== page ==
Congratulations on finishing the exam.

Now don’t think about the exam for now. There is time for that later.

Go ahead and enjoy yourself.

Remember this is a marathon, not a sprint.

You still have a long way to go. For now, have fun.

The results should be available within 2 weeks. (at least during my time)

If you passed good! Well done! Now you can think about the Clinical Exams!

If you did not pass, its alright. Take time to reflect where you went wrong. Review your exam results and see where your weak points are and work harder on them. The good thing about this exam is that they give you feedback on areas your performed poorly. I know you can pass it the next time round! Stay positive!

I will talk about the AMC Clinical Exam in my next entry.

If you have any questions you can ask in the comment section below and I will do my best to answer them.

Till next time!

AMC: MCQ Exam – Part 2

AMC MCQ Exam: Part 2

Ok so how do we prepare for this?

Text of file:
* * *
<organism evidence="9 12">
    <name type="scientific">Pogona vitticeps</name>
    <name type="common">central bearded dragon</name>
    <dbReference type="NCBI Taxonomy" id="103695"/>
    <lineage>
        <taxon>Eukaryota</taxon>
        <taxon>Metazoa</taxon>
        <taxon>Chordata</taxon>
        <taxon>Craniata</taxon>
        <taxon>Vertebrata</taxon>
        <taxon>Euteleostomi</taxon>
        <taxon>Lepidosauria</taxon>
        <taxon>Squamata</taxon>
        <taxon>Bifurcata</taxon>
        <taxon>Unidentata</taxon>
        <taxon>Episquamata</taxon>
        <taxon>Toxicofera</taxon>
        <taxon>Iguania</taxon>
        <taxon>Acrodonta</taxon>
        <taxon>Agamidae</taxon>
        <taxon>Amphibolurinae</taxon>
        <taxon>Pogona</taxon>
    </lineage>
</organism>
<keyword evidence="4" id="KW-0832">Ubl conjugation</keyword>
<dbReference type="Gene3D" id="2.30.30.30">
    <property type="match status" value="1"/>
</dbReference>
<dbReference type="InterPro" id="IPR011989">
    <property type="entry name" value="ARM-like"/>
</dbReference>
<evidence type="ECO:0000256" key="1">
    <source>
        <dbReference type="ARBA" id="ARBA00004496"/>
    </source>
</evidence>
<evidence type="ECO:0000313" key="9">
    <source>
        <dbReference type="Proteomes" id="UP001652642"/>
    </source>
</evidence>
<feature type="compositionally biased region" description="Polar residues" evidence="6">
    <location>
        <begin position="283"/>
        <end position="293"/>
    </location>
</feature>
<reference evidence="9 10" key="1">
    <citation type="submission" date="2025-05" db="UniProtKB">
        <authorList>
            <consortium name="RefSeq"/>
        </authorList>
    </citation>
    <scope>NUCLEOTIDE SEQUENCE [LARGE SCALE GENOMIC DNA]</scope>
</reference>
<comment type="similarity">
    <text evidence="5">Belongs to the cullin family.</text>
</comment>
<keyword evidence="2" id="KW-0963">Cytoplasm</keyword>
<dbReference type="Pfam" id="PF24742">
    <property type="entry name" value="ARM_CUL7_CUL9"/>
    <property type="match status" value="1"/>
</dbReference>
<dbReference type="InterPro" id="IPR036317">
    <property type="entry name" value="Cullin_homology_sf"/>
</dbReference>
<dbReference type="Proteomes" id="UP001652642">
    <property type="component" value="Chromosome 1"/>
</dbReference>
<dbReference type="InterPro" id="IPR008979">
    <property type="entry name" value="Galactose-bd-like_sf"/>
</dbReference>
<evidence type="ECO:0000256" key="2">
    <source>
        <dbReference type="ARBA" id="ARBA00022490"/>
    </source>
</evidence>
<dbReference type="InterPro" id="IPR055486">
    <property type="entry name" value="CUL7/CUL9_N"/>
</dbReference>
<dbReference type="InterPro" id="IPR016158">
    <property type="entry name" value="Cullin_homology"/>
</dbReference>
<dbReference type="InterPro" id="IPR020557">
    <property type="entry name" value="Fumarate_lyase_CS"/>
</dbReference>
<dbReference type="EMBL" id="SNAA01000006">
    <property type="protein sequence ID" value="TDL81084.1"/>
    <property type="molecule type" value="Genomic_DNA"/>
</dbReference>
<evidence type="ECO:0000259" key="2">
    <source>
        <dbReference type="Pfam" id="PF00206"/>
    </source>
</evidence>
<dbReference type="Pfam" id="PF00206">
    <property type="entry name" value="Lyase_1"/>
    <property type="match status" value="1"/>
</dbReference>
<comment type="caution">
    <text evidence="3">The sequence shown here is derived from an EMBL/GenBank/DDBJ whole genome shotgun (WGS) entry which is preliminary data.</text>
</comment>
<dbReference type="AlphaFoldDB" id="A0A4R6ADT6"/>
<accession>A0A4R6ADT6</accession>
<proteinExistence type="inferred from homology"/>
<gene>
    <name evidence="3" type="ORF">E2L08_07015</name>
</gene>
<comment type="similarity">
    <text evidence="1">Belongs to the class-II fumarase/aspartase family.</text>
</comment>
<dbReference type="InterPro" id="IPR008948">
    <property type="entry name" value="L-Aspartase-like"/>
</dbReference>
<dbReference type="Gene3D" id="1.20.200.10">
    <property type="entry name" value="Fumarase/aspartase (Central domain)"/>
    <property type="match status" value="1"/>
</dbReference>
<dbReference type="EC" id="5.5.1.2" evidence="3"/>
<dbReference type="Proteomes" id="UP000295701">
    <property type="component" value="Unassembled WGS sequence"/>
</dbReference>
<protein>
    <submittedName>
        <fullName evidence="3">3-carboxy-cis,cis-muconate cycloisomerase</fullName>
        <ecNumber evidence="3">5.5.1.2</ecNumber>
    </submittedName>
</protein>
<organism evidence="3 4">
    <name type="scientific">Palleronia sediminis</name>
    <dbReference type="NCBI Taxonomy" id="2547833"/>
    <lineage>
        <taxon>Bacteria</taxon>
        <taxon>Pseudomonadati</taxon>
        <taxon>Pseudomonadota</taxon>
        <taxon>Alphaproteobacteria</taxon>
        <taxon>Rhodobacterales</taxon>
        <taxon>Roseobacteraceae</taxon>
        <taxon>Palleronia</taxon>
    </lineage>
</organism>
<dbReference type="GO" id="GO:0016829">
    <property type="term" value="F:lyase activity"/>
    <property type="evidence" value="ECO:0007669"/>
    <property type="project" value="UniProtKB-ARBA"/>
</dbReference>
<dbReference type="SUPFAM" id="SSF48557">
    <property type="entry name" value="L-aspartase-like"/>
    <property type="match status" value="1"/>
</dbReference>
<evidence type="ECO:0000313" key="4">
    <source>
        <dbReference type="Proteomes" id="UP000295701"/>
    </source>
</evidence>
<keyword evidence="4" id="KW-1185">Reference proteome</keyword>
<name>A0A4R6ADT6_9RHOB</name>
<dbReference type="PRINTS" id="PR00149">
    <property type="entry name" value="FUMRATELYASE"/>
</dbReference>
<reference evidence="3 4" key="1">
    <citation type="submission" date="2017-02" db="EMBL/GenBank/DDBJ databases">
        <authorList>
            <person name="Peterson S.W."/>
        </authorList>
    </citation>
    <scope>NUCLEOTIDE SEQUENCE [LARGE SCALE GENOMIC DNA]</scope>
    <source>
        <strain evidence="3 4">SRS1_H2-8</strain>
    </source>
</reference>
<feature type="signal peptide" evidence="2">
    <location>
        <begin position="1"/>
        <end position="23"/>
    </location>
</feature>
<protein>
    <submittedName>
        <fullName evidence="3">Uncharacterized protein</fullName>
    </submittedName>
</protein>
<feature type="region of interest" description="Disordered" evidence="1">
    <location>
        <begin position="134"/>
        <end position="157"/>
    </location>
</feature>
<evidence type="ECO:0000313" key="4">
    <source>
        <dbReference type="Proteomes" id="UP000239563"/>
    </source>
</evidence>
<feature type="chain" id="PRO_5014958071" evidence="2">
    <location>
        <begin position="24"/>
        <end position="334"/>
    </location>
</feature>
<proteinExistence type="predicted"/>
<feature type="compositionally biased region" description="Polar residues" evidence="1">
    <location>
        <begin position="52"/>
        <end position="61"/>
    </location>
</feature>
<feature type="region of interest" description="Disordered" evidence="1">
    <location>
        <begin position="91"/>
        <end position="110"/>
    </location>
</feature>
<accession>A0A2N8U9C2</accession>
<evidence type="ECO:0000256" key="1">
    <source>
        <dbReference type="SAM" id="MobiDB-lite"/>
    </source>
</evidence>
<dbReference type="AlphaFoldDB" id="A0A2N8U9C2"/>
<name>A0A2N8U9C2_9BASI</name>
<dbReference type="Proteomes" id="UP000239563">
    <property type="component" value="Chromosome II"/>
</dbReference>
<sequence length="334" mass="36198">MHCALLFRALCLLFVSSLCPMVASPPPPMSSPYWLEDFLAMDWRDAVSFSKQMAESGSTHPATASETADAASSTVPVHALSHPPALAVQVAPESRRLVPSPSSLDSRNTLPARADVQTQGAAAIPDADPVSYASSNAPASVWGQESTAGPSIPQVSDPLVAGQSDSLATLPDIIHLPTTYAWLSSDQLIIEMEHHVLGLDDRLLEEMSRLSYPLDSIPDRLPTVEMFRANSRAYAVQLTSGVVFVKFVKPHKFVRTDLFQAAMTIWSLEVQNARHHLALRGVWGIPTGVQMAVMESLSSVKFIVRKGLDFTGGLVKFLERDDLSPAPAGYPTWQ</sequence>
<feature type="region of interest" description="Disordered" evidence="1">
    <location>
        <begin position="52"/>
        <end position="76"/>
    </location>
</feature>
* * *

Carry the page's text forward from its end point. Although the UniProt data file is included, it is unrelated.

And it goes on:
You will need to have these resources to prepare for your exams.

  1. Murtagh General Practice
  2. AMC MCQ handbook
  3. Online question banks

Murtagh General Practice

Regardless if you want to do GP or not, this book is a must.

Remember, you are going to practice in Australia. John Murtagh’s book is an excellent resource of how things are done in Australia. Order this book via Amazon or go to Kamal and buy it. If you are the type that can read on tablet/computer, get the electronic version. There are even some sites that allow you to download free copies (I will not reveal it in this blog – you cari sendiri)

Price: AUD 145 (plus minus)

Disclaimer – I bought my book from Kamal.

I read this book at least twice before attempting to do the questions.

It helped that I was doing KK at the time so I was killing two birds with one stone.

It does not matter if you have been a super senior MO in whatever discipline you are now, in order to pass this test you need to be well rounded. You need to identify your own weak areas and work on it.

Medicine is vast. No one can learn about everything. But when it comes to exams you got to be smart. They are not assessing you as a consultant/specialist. What they want, is a safe doctor who can recognise dangerous situations and call for help. No hero/heroine here.

Now using my experience, I am surgically inclined. I am quite solid in general surgery, ENT and plastics because I have been a MO in those fields. I am weak in the rest of the disciplines. I identified O&G to be my weakest. Adult medicine and paediatrics are big, big topics to cover. This is how I prioritised my revision.